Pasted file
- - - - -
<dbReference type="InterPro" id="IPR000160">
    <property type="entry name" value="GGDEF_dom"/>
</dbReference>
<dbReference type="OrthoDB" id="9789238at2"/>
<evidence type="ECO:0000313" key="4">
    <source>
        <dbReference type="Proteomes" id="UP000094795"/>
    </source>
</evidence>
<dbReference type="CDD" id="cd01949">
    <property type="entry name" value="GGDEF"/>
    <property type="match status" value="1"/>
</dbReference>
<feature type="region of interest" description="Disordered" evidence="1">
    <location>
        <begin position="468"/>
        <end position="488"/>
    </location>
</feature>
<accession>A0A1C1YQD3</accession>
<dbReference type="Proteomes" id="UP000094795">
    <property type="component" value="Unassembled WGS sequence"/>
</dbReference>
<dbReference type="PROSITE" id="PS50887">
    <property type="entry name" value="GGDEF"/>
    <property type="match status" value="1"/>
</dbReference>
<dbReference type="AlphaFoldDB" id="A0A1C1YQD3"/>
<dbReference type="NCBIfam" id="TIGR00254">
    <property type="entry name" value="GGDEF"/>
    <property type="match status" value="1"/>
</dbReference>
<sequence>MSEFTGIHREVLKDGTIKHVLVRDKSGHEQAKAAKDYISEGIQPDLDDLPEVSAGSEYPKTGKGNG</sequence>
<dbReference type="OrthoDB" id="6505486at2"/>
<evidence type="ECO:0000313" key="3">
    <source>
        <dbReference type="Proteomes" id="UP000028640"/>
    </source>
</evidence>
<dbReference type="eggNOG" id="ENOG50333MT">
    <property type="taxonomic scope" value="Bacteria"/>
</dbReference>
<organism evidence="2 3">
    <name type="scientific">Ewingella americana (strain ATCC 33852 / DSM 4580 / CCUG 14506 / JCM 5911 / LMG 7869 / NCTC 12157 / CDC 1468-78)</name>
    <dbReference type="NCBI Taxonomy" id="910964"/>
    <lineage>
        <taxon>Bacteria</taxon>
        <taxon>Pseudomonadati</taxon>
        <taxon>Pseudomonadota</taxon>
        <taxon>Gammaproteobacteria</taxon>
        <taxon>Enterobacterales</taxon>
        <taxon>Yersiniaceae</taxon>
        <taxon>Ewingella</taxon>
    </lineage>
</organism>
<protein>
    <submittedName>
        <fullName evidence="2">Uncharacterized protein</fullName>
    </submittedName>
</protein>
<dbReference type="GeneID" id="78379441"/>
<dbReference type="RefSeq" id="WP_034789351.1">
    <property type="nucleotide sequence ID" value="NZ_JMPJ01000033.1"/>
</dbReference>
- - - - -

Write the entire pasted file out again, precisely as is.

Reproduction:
<dbReference type="InterPro" id="IPR000160">
    <property type="entry name" value="GGDEF_dom"/>
</dbReference>
<dbReference type="OrthoDB" id="9789238at2"/>
<evidence type="ECO:0000313" key="4">
    <source>
        <dbReference type="Proteomes" id="UP000094795"/>
    </source>
</evidence>
<dbReference type="CDD" id="cd01949">
    <property type="entry name" value="GGDEF"/>
    <property type="match status" value="1"/>
</dbReference>
<feature type="region of interest" description="Disordered" evidence="1">
    <location>
        <begin position="468"/>
        <end position="488"/>
    </location>
</feature>
<accession>A0A1C1YQD3</accession>
<dbReference type="Proteomes" id="UP000094795">
    <property type="component" value="Unassembled WGS sequence"/>
</dbReference>
<dbReference type="PROSITE" id="PS50887">
    <property type="entry name" value="GGDEF"/>
    <property type="match status" value="1"/>
</dbReference>
<dbReference type="AlphaFoldDB" id="A0A1C1YQD3"/>
<dbReference type="NCBIfam" id="TIGR00254">
    <property type="entry name" value="GGDEF"/>
    <property type="match status" value="1"/>
</dbReference>
<sequence>MSEFTGIHREVLKDGTIKHVLVRDKSGHEQAKAAKDYISEGIQPDLDDLPEVSAGSEYPKTGKGNG</sequence>
<dbReference type="OrthoDB" id="6505486at2"/>
<evidence type="ECO:0000313" key="3">
    <source>
        <dbReference type="Proteomes" id="UP000028640"/>
    </source>
</evidence>
<dbReference type="eggNOG" id="ENOG50333MT">
    <property type="taxonomic scope" value="Bacteria"/>
</dbReference>
<organism evidence="2 3">
    <name type="scientific">Ewingella americana (strain ATCC 33852 / DSM 4580 / CCUG 14506 / JCM 5911 / LMG 7869 / NCTC 12157 / CDC 1468-78)</name>
    <dbReference type="NCBI Taxonomy" id="910964"/>
    <lineage>
        <taxon>Bacteria</taxon>
        <taxon>Pseudomonadati</taxon>
        <taxon>Pseudomonadota</taxon>
        <taxon>Gammaproteobacteria</taxon>
        <taxon>Enterobacterales</taxon>
        <taxon>Yersiniaceae</taxon>
        <taxon>Ewingella</taxon>
    </lineage>
</organism>
<protein>
    <submittedName>
        <fullName evidence="2">Uncharacterized protein</fullName>
    </submittedName>
</protein>
<dbReference type="GeneID" id="78379441"/>
<dbReference type="RefSeq" id="WP_034789351.1">
    <property type="nucleotide sequence ID" value="NZ_JMPJ01000033.1"/>
</dbReference>